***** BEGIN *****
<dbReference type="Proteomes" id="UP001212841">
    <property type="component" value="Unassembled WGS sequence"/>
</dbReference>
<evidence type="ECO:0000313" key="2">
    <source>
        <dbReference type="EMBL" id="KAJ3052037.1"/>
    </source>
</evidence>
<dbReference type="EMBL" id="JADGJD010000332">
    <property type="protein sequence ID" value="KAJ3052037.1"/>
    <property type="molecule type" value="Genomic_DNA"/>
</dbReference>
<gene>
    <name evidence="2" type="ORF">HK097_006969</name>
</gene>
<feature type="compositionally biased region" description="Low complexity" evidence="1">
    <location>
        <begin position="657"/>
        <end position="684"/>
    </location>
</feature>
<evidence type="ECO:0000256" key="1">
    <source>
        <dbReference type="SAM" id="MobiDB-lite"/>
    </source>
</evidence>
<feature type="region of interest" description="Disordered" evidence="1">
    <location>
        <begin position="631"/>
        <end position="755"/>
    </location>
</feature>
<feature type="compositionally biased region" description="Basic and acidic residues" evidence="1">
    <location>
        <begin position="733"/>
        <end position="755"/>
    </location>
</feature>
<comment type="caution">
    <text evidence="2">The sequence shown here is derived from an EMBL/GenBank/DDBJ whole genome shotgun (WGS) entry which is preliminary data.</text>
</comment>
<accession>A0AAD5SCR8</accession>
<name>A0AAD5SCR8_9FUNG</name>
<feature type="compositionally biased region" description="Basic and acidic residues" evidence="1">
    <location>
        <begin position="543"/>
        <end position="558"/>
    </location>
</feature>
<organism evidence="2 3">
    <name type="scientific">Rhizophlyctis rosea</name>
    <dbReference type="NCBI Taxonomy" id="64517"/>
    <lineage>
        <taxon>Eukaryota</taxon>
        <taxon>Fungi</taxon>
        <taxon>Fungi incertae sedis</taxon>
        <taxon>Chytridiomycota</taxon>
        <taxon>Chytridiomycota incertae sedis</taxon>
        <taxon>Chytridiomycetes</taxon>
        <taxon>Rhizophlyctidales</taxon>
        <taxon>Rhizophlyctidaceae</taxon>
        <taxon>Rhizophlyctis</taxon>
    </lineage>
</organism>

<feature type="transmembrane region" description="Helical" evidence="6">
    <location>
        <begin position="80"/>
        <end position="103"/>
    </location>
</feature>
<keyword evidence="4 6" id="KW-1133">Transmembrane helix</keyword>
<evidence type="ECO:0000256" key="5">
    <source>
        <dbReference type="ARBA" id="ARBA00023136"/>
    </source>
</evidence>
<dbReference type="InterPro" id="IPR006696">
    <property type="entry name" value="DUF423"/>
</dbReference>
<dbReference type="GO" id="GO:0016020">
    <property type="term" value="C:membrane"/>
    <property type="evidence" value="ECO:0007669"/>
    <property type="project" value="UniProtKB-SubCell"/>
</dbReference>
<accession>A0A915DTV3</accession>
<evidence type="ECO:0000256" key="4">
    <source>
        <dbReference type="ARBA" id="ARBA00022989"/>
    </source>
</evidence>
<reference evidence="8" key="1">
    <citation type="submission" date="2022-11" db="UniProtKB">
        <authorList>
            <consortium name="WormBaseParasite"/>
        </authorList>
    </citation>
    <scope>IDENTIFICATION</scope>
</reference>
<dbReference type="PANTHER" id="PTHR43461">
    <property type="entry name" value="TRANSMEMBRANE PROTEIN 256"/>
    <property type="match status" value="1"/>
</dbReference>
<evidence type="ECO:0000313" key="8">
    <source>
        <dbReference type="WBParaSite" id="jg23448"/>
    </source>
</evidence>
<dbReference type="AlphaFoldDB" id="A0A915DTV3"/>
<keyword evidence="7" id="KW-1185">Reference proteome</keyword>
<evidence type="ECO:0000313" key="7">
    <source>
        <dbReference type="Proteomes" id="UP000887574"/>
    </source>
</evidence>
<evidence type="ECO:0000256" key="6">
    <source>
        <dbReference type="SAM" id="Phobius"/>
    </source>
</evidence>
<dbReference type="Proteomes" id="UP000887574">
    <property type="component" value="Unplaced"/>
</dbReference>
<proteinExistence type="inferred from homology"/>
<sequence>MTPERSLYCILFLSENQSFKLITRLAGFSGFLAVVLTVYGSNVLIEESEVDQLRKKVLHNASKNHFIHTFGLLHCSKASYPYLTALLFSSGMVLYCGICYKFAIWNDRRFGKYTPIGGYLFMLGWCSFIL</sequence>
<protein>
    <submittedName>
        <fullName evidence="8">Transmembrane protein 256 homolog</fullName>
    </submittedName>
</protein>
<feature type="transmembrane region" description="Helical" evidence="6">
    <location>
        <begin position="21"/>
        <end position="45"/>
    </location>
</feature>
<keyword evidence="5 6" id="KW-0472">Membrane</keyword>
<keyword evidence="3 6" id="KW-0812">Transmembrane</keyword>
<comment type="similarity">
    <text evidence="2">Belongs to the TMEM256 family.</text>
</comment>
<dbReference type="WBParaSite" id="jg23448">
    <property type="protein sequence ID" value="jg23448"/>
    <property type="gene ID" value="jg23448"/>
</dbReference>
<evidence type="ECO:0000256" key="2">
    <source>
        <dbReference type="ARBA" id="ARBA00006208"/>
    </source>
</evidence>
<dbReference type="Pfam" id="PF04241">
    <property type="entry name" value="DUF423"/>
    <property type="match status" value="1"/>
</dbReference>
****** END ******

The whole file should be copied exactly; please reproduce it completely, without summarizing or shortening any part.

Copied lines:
<dbReference type="Proteomes" id="UP001212841">
    <property type="component" value="Unassembled WGS sequence"/>
</dbReference>
<evidence type="ECO:0000313" key="2">
    <source>
        <dbReference type="EMBL" id="KAJ3052037.1"/>
    </source>
</evidence>
<dbReference type="EMBL" id="JADGJD010000332">
    <property type="protein sequence ID" value="KAJ3052037.1"/>
    <property type="molecule type" value="Genomic_DNA"/>
</dbReference>
<gene>
    <name evidence="2" type="ORF">HK097_006969</name>
</gene>
<feature type="compositionally biased region" description="Low complexity" evidence="1">
    <location>
        <begin position="657"/>
        <end position="684"/>
    </location>
</feature>
<evidence type="ECO:0000256" key="1">
    <source>
        <dbReference type="SAM" id="MobiDB-lite"/>
    </source>
</evidence>
<feature type="region of interest" description="Disordered" evidence="1">
    <location>
        <begin position="631"/>
        <end position="755"/>
    </location>
</feature>
<feature type="compositionally biased region" description="Basic and acidic residues" evidence="1">
    <location>
        <begin position="733"/>
        <end position="755"/>
    </location>
</feature>
<comment type="caution">
    <text evidence="2">The sequence shown here is derived from an EMBL/GenBank/DDBJ whole genome shotgun (WGS) entry which is preliminary data.</text>
</comment>
<accession>A0AAD5SCR8</accession>
<name>A0AAD5SCR8_9FUNG</name>
<feature type="compositionally biased region" description="Basic and acidic residues" evidence="1">
    <location>
        <begin position="543"/>
        <end position="558"/>
    </location>
</feature>
<organism evidence="2 3">
    <name type="scientific">Rhizophlyctis rosea</name>
    <dbReference type="NCBI Taxonomy" id="64517"/>
    <lineage>
        <taxon>Eukaryota</taxon>
        <taxon>Fungi</taxon>
        <taxon>Fungi incertae sedis</taxon>
        <taxon>Chytridiomycota</taxon>
        <taxon>Chytridiomycota incertae sedis</taxon>
        <taxon>Chytridiomycetes</taxon>
        <taxon>Rhizophlyctidales</taxon>
        <taxon>Rhizophlyctidaceae</taxon>
        <taxon>Rhizophlyctis</taxon>
    </lineage>
</organism>

<feature type="transmembrane region" description="Helical" evidence="6">
    <location>
        <begin position="80"/>
        <end position="103"/>
    </location>
</feature>
<keyword evidence="4 6" id="KW-1133">Transmembrane helix</keyword>
<evidence type="ECO:0000256" key="5">
    <source>
        <dbReference type="ARBA" id="ARBA00023136"/>
    </source>
</evidence>
<dbReference type="InterPro" id="IPR006696">
    <property type="entry name" value="DUF423"/>
</dbReference>
<dbReference type="GO" id="GO:0016020">
    <property type="term" value="C:membrane"/>
    <property type="evidence" value="ECO:0007669"/>
    <property type="project" value="UniProtKB-SubCell"/>
</dbReference>
<accession>A0A915DTV3</accession>
<evidence type="ECO:0000256" key="4">
    <source>
        <dbReference type="ARBA" id="ARBA00022989"/>
    </source>
</evidence>
<reference evidence="8" key="1">
    <citation type="submission" date="2022-11" db="UniProtKB">
        <authorList>
            <consortium name="WormBaseParasite"/>
        </authorList>
    </citation>
    <scope>IDENTIFICATION</scope>
</reference>
<dbReference type="PANTHER" id="PTHR43461">
    <property type="entry name" value="TRANSMEMBRANE PROTEIN 256"/>
    <property type="match status" value="1"/>
</dbReference>
<evidence type="ECO:0000313" key="8">
    <source>
        <dbReference type="WBParaSite" id="jg23448"/>
    </source>
</evidence>
<dbReference type="AlphaFoldDB" id="A0A915DTV3"/>
<keyword evidence="7" id="KW-1185">Reference proteome</keyword>
<evidence type="ECO:0000313" key="7">
    <source>
        <dbReference type="Proteomes" id="UP000887574"/>
    </source>
</evidence>
<evidence type="ECO:0000256" key="6">
    <source>
        <dbReference type="SAM" id="Phobius"/>
    </source>
</evidence>
<dbReference type="Proteomes" id="UP000887574">
    <property type="component" value="Unplaced"/>
</dbReference>
<proteinExistence type="inferred from homology"/>
<sequence>MTPERSLYCILFLSENQSFKLITRLAGFSGFLAVVLTVYGSNVLIEESEVDQLRKKVLHNASKNHFIHTFGLLHCSKASYPYLTALLFSSGMVLYCGICYKFAIWNDRRFGKYTPIGGYLFMLGWCSFIL</sequence>
<protein>
    <submittedName>
        <fullName evidence="8">Transmembrane protein 256 homolog</fullName>
    </submittedName>
</protein>
<feature type="transmembrane region" description="Helical" evidence="6">
    <location>
        <begin position="21"/>
        <end position="45"/>
    </location>
</feature>
<keyword evidence="5 6" id="KW-0472">Membrane</keyword>
<keyword evidence="3 6" id="KW-0812">Transmembrane</keyword>
<comment type="similarity">
    <text evidence="2">Belongs to the TMEM256 family.</text>
</comment>
<dbReference type="WBParaSite" id="jg23448">
    <property type="protein sequence ID" value="jg23448"/>
    <property type="gene ID" value="jg23448"/>
</dbReference>
<evidence type="ECO:0000256" key="2">
    <source>
        <dbReference type="ARBA" id="ARBA00006208"/>
    </source>
</evidence>
<dbReference type="Pfam" id="PF04241">
    <property type="entry name" value="DUF423"/>
    <property type="match status" value="1"/>
</dbReference>